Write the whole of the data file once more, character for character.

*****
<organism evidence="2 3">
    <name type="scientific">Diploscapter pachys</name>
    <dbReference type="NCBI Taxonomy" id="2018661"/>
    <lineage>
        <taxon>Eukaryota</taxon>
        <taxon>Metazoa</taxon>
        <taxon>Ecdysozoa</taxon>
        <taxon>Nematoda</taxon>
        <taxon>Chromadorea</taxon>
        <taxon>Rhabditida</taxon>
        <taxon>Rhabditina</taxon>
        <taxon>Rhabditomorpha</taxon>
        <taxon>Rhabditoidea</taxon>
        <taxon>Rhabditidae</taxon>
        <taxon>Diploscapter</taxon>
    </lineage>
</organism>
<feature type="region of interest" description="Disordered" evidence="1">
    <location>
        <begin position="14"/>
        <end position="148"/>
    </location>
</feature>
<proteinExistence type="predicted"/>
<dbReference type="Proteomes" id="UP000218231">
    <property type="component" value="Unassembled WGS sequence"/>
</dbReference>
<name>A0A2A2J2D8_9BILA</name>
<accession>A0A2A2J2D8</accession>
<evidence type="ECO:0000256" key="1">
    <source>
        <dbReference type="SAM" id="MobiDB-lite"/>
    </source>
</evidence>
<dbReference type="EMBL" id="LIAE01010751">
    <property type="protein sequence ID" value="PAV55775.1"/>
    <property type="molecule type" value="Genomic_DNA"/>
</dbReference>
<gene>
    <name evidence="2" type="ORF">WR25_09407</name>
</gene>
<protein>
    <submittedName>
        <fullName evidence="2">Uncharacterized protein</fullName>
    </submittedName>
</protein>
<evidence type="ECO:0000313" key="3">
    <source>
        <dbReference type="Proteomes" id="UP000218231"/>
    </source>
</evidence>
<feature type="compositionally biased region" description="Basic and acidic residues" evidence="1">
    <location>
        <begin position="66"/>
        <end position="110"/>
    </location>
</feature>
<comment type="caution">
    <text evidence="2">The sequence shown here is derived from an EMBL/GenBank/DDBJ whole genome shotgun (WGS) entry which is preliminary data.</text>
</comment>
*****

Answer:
<organism evidence="2 3">
    <name type="scientific">Diploscapter pachys</name>
    <dbReference type="NCBI Taxonomy" id="2018661"/>
    <lineage>
        <taxon>Eukaryota</taxon>
        <taxon>Metazoa</taxon>
        <taxon>Ecdysozoa</taxon>
        <taxon>Nematoda</taxon>
        <taxon>Chromadorea</taxon>
        <taxon>Rhabditida</taxon>
        <taxon>Rhabditina</taxon>
        <taxon>Rhabditomorpha</taxon>
        <taxon>Rhabditoidea</taxon>
        <taxon>Rhabditidae</taxon>
        <taxon>Diploscapter</taxon>
    </lineage>
</organism>
<feature type="region of interest" description="Disordered" evidence="1">
    <location>
        <begin position="14"/>
        <end position="148"/>
    </location>
</feature>
<proteinExistence type="predicted"/>
<dbReference type="Proteomes" id="UP000218231">
    <property type="component" value="Unassembled WGS sequence"/>
</dbReference>
<name>A0A2A2J2D8_9BILA</name>
<accession>A0A2A2J2D8</accession>
<evidence type="ECO:0000256" key="1">
    <source>
        <dbReference type="SAM" id="MobiDB-lite"/>
    </source>
</evidence>
<dbReference type="EMBL" id="LIAE01010751">
    <property type="protein sequence ID" value="PAV55775.1"/>
    <property type="molecule type" value="Genomic_DNA"/>
</dbReference>
<gene>
    <name evidence="2" type="ORF">WR25_09407</name>
</gene>
<protein>
    <submittedName>
        <fullName evidence="2">Uncharacterized protein</fullName>
    </submittedName>
</protein>
<evidence type="ECO:0000313" key="3">
    <source>
        <dbReference type="Proteomes" id="UP000218231"/>
    </source>
</evidence>
<feature type="compositionally biased region" description="Basic and acidic residues" evidence="1">
    <location>
        <begin position="66"/>
        <end position="110"/>
    </location>
</feature>
<comment type="caution">
    <text evidence="2">The sequence shown here is derived from an EMBL/GenBank/DDBJ whole genome shotgun (WGS) entry which is preliminary data.</text>
</comment>